That salon smell coming from your RV drains, akin to a hair perm odor, is usually a tell-tale sign your gray water tank needs cleaning. This odor often results from a buildup of food particles, soap residue, and other waste materials in the tank. Over time, these contribute to bacterial growth, leading to the production of hydrogen sulfide gas, which is responsible for the sulfur-like stench.
Part 2: Addressing the Gray Water Tank Smell
Tackling this issue involves cleaning your gray water tank. A simple DIY approach is to use bleach or vinegar as they’re effective in killing the bacteria causing the smell. Ensure proper dilution of bleach with water and adjust the vinegar quantity based on the water level in your tank. Additionally, check your RV’s plumbing vents, as blockages there can worsen the odor problem. For those less inclined to DIY solutions, consider using tank treatment liquid products designed for gray water odor control. Regular tank maintenance is key to preventing these odors.
#4: Ammonia Near RV Fridge
An ammonia smell in your RV fridge often indicates a leak in the cooling system, particularly from the evaporator coil. This is a common issue in absorption refrigerators found in many RVs. Key indicators of an ammonia leak include a strong ammonia odor and yellow staining near the refrigerator.
To handle an ammonia leak:
- Ventilate the RV: Open windows and doors to allow fresh air in.
- Check for Leaks: Look for yellow stains or use an ammonia detection cloth to identify leaks.
- Address the Leak: If there’s a leak, the cooling unit of the fridge likely needs replacing. It is usually more cost-effective to purchase a brand-new or refurbished cooling unit than replace the entire fridge, and it is best done by a professional due to the risks involved with ammonia.
To remove the ammonia smell from your RV, place coffee grounds or baking soda inside the fridge to absorb the odor. Clean the fridge with vinegar or a suitable cleaner for additional odor removal.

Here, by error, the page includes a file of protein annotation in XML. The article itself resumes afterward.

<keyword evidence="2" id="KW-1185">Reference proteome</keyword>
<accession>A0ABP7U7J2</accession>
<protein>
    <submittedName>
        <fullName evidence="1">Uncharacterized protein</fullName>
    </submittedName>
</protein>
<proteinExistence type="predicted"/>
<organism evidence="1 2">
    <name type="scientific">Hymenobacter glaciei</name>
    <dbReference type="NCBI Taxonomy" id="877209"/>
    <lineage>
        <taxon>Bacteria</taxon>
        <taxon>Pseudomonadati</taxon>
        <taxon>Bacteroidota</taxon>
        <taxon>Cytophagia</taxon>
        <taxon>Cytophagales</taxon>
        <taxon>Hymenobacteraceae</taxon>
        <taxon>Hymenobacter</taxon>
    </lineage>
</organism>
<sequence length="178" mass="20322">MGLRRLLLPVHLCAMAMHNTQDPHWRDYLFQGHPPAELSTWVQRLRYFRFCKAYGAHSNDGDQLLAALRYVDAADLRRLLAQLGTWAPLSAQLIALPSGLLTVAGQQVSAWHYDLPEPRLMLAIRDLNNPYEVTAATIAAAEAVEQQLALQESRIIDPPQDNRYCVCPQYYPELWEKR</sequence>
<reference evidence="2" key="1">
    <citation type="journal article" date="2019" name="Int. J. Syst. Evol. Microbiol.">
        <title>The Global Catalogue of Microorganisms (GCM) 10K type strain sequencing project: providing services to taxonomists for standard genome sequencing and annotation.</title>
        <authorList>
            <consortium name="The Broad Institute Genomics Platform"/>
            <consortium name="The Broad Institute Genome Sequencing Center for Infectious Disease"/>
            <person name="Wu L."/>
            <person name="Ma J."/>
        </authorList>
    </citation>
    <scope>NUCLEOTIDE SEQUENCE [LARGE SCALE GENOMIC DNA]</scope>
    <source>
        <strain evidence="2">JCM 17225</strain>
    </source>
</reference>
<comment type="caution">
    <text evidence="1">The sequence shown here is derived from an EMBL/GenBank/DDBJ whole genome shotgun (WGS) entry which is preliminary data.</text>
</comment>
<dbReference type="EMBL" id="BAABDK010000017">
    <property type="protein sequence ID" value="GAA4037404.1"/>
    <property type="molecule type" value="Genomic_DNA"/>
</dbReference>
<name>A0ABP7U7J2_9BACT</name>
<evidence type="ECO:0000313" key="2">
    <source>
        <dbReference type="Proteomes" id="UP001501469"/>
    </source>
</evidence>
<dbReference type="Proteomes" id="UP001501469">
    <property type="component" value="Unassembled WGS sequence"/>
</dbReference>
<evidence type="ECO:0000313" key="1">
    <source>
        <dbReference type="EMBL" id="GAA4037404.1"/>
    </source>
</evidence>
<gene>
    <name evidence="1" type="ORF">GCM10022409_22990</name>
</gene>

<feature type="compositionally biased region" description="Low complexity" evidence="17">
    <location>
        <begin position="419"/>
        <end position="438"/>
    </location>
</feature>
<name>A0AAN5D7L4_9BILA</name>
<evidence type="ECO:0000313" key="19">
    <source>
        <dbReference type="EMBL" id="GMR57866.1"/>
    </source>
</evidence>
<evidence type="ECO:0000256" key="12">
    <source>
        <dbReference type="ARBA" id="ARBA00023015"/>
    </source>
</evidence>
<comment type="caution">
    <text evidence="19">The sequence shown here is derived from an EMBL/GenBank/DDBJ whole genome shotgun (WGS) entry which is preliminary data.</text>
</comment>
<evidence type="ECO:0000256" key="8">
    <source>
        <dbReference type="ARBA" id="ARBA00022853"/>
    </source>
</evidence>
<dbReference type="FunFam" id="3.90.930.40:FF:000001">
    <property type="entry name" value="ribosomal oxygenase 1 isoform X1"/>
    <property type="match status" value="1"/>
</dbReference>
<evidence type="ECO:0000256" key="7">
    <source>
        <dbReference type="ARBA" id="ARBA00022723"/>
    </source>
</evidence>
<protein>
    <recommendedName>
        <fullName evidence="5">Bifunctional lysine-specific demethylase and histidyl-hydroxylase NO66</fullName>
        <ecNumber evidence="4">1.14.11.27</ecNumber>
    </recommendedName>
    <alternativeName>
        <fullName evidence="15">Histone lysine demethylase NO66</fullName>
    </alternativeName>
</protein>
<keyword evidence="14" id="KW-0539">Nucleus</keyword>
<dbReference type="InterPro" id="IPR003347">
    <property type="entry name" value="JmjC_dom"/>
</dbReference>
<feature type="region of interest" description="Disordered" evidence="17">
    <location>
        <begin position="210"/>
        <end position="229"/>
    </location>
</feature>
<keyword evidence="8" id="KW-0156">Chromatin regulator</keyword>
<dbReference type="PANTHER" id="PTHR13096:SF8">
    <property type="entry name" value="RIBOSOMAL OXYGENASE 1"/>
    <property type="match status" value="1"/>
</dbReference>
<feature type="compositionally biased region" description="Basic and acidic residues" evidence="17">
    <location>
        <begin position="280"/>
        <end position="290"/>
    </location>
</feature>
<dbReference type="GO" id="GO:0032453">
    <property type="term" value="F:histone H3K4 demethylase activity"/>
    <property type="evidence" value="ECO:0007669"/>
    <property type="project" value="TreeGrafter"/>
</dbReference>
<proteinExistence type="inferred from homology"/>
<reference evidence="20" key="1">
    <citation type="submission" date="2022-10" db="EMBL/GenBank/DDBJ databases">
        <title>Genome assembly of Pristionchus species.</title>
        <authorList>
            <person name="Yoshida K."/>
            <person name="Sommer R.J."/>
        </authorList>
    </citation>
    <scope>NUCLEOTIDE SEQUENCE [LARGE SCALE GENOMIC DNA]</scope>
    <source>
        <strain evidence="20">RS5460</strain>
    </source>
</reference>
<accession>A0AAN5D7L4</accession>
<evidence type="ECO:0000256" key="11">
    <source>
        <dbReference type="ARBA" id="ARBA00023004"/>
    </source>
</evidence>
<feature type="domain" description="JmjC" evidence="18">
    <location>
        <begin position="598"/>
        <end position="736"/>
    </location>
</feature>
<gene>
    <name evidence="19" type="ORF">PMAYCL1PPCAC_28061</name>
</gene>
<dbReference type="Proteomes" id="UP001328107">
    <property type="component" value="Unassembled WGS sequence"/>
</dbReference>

Prompt action is important in case of an ammonia leak due to the health risks and potential damage to your RV.
#5: Musty or Mildew SmellS in Your RV
The musty or mildew smell in your RV is often a sign of water leaks leading to mold or mildew growth. This issue is common in areas that are prone to dampness, such as corners, under mattresses, and in small nooks.
To address it, you should identify and repair any leaks. Ensuring good ventilation and using moisture absorbers like activated charcoal can help prevent the recurrence of musty smells. If you detect mold, it may be best to consult a professional for removal, especially since some types of mold can be harmful to health. In severe cases, staying out of the RV during repairs might be necessary for safety
Dealing with odd smells in your RV is part and parcel of the RV lifestyle. Identifying and addressing these smells promptly can save you from bigger problems down the road. What strange or surprising smells have you encountered in your RV? Have you come across any unusual fixes? Share your experiences and tips in the comments below. Let’s learn from each other and keep our rolling homes smelling fresh and safe!